ALESSANDRA LYNCH is the author of two collections of poetry, Sails the Wind Left Behind ( Alice James Books) and It was a Terrible Cloud at Twilight (Pleiades Press). Her poems have appeared in The American Poetry Review, jubilat, Ploughshares, The Virginia Quarterly Review, and other journals. Alessandra lives near an Indianapolisian canal and teaches at Butler University.
ANNA MARGOLIN was born in 1887 in modern-day Belarus and died in 1952 in New York City. A number of the poems included in her 1929 book Lider are classics of Yiddish-language poetry and the original Yiddish version of “The Golden Peacock Has Flown” has been set to music.
CHRISTOPHER TODD MATTHEWS lives in Lexington, Virginia, where he teaches at Washington and Lee University. His work has appeared in Beloit Poetry Journal, FIELD, The Gettysburg Review, Indiana Review, Shenandoah, and elsewhere.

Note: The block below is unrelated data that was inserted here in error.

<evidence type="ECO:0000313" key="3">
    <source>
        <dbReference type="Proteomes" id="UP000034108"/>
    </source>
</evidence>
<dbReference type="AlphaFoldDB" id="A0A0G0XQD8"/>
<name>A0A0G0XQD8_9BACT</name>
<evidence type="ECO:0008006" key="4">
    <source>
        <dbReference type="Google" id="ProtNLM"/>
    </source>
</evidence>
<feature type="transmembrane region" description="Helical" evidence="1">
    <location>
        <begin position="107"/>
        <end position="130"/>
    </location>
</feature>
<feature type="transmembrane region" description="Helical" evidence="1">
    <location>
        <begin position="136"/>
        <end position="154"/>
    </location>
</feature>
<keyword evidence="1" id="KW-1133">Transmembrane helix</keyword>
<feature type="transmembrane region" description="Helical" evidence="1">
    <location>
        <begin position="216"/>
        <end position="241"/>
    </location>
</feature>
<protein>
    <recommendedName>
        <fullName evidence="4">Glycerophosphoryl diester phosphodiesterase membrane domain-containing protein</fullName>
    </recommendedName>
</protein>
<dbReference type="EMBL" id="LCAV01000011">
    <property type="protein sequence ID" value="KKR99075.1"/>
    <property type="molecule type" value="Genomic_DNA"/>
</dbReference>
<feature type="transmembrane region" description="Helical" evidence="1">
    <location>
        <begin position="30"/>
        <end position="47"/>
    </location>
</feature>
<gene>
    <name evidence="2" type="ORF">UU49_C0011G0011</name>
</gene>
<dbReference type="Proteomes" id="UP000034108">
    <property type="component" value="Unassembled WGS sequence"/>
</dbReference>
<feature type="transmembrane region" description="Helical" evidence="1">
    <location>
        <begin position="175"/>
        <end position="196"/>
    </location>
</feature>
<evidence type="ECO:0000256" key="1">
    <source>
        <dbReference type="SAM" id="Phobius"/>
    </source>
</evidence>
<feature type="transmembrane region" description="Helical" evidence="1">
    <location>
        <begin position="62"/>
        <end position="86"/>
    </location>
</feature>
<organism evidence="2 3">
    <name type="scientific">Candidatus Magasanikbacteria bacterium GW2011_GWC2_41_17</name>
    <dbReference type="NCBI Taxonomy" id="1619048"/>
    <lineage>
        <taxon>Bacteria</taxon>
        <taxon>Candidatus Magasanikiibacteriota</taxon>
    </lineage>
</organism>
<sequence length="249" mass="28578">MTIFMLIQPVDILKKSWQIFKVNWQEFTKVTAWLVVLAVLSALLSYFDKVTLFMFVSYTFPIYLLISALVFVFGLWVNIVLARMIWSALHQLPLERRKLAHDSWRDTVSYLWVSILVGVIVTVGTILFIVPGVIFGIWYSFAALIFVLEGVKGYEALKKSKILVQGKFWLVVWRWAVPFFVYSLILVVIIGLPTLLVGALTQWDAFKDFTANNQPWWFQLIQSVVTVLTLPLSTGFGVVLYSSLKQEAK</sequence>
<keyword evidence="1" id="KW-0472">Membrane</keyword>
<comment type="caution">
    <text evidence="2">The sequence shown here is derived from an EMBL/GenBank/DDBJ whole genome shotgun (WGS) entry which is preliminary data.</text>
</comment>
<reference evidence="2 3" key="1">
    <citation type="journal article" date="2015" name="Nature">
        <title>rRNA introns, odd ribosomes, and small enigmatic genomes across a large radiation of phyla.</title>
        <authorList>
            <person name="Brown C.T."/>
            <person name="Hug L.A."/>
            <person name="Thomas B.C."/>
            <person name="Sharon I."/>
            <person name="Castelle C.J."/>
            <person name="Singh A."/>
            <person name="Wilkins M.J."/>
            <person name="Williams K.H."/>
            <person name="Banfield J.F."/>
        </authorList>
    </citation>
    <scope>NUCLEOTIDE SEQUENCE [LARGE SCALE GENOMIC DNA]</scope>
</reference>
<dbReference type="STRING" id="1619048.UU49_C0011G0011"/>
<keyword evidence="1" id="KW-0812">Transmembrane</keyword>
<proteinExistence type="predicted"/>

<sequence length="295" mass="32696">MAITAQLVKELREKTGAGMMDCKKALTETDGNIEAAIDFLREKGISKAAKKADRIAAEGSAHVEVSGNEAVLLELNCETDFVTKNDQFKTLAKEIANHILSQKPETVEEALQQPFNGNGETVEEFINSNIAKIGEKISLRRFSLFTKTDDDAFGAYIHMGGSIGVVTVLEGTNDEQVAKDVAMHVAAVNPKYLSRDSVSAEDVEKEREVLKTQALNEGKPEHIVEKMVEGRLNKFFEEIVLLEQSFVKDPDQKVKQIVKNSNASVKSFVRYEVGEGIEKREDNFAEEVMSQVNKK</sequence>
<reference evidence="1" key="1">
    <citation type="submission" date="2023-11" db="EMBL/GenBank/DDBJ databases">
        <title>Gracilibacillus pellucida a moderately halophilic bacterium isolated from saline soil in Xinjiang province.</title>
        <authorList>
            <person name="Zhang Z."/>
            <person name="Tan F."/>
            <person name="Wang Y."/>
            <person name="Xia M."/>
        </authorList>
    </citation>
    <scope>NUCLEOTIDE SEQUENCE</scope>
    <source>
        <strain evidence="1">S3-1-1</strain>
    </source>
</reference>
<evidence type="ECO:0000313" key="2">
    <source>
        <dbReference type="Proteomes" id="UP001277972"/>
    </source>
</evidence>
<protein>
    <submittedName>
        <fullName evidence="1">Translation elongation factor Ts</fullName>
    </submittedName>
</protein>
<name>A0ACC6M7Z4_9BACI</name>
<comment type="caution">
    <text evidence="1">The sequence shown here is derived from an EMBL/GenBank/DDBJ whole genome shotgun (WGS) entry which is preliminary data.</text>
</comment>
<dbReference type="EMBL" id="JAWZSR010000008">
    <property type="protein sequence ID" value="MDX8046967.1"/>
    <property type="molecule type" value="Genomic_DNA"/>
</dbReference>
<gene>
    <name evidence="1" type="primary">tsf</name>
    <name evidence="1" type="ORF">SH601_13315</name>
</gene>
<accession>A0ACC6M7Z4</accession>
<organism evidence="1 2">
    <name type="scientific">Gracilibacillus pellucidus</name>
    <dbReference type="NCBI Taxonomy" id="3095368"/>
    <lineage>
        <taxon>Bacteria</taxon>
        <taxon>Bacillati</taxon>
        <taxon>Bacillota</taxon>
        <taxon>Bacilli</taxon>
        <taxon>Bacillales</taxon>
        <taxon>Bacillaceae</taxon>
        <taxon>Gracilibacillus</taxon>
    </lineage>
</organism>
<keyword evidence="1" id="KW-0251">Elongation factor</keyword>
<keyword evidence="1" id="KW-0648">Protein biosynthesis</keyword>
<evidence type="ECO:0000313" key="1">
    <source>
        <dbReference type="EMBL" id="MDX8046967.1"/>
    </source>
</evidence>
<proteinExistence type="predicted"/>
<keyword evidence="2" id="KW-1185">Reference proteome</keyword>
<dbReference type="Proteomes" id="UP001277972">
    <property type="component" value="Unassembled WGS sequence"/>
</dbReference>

DAVE NEILSON was born in Salt Lake City, Utah. He is a PhD student in English at the University of Cincinnati. His poems have appeared or are forthcoming in The American Literary, Cutbank, Ploughshares, Tar River Poetry, and other magazines.
TANYA PAPERNY is a Brooklyn-based writer, editor, and translator. She has an M.F.A. from Columbia University and teaches at The College of New Rochelle. She is the managing editor of Circumference, a journal of international poetry in translation. Tanya writes about literature, New York City neighborhoods, Russia, and LGBTQ issues. For more information, visit her blog at www.tpaperny.wordpress.com.